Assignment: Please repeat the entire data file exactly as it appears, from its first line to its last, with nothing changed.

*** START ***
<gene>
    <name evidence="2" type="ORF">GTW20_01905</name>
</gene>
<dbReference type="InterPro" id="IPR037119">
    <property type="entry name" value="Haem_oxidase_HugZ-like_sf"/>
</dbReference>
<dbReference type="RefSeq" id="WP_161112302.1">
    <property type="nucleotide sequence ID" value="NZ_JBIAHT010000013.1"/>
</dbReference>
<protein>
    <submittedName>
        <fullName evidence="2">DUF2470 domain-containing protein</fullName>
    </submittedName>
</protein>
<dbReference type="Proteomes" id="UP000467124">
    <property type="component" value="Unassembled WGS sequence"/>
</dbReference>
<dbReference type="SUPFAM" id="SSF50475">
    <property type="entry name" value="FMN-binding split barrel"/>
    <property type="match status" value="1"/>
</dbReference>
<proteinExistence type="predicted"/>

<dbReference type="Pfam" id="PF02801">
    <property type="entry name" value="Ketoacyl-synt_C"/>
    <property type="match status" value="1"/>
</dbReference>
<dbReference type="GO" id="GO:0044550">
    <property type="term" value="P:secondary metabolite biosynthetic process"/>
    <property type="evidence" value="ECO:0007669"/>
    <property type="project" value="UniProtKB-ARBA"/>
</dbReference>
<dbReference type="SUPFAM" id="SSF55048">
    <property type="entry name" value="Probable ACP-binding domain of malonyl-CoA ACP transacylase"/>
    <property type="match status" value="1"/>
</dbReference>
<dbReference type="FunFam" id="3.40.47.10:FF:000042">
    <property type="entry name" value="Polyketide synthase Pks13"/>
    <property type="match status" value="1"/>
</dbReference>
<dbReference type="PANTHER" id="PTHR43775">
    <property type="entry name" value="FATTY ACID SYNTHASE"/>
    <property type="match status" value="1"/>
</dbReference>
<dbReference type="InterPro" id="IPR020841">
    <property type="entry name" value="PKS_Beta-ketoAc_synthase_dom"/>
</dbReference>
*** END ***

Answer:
<gene>
    <name evidence="2" type="ORF">GTW20_01905</name>
</gene>
<dbReference type="InterPro" id="IPR037119">
    <property type="entry name" value="Haem_oxidase_HugZ-like_sf"/>
</dbReference>
<dbReference type="RefSeq" id="WP_161112302.1">
    <property type="nucleotide sequence ID" value="NZ_JBIAHT010000013.1"/>
</dbReference>
<protein>
    <submittedName>
        <fullName evidence="2">DUF2470 domain-containing protein</fullName>
    </submittedName>
</protein>
<dbReference type="Proteomes" id="UP000467124">
    <property type="component" value="Unassembled WGS sequence"/>
</dbReference>
<dbReference type="SUPFAM" id="SSF50475">
    <property type="entry name" value="FMN-binding split barrel"/>
    <property type="match status" value="1"/>
</dbReference>
<proteinExistence type="predicted"/>

<dbReference type="Pfam" id="PF02801">
    <property type="entry name" value="Ketoacyl-synt_C"/>
    <property type="match status" value="1"/>
</dbReference>
<dbReference type="GO" id="GO:0044550">
    <property type="term" value="P:secondary metabolite biosynthetic process"/>
    <property type="evidence" value="ECO:0007669"/>
    <property type="project" value="UniProtKB-ARBA"/>
</dbReference>
<dbReference type="SUPFAM" id="SSF55048">
    <property type="entry name" value="Probable ACP-binding domain of malonyl-CoA ACP transacylase"/>
    <property type="match status" value="1"/>
</dbReference>
<dbReference type="FunFam" id="3.40.47.10:FF:000042">
    <property type="entry name" value="Polyketide synthase Pks13"/>
    <property type="match status" value="1"/>
</dbReference>
<dbReference type="PANTHER" id="PTHR43775">
    <property type="entry name" value="FATTY ACID SYNTHASE"/>
    <property type="match status" value="1"/>
</dbReference>
<dbReference type="InterPro" id="IPR020841">
    <property type="entry name" value="PKS_Beta-ketoAc_synthase_dom"/>
</dbReference>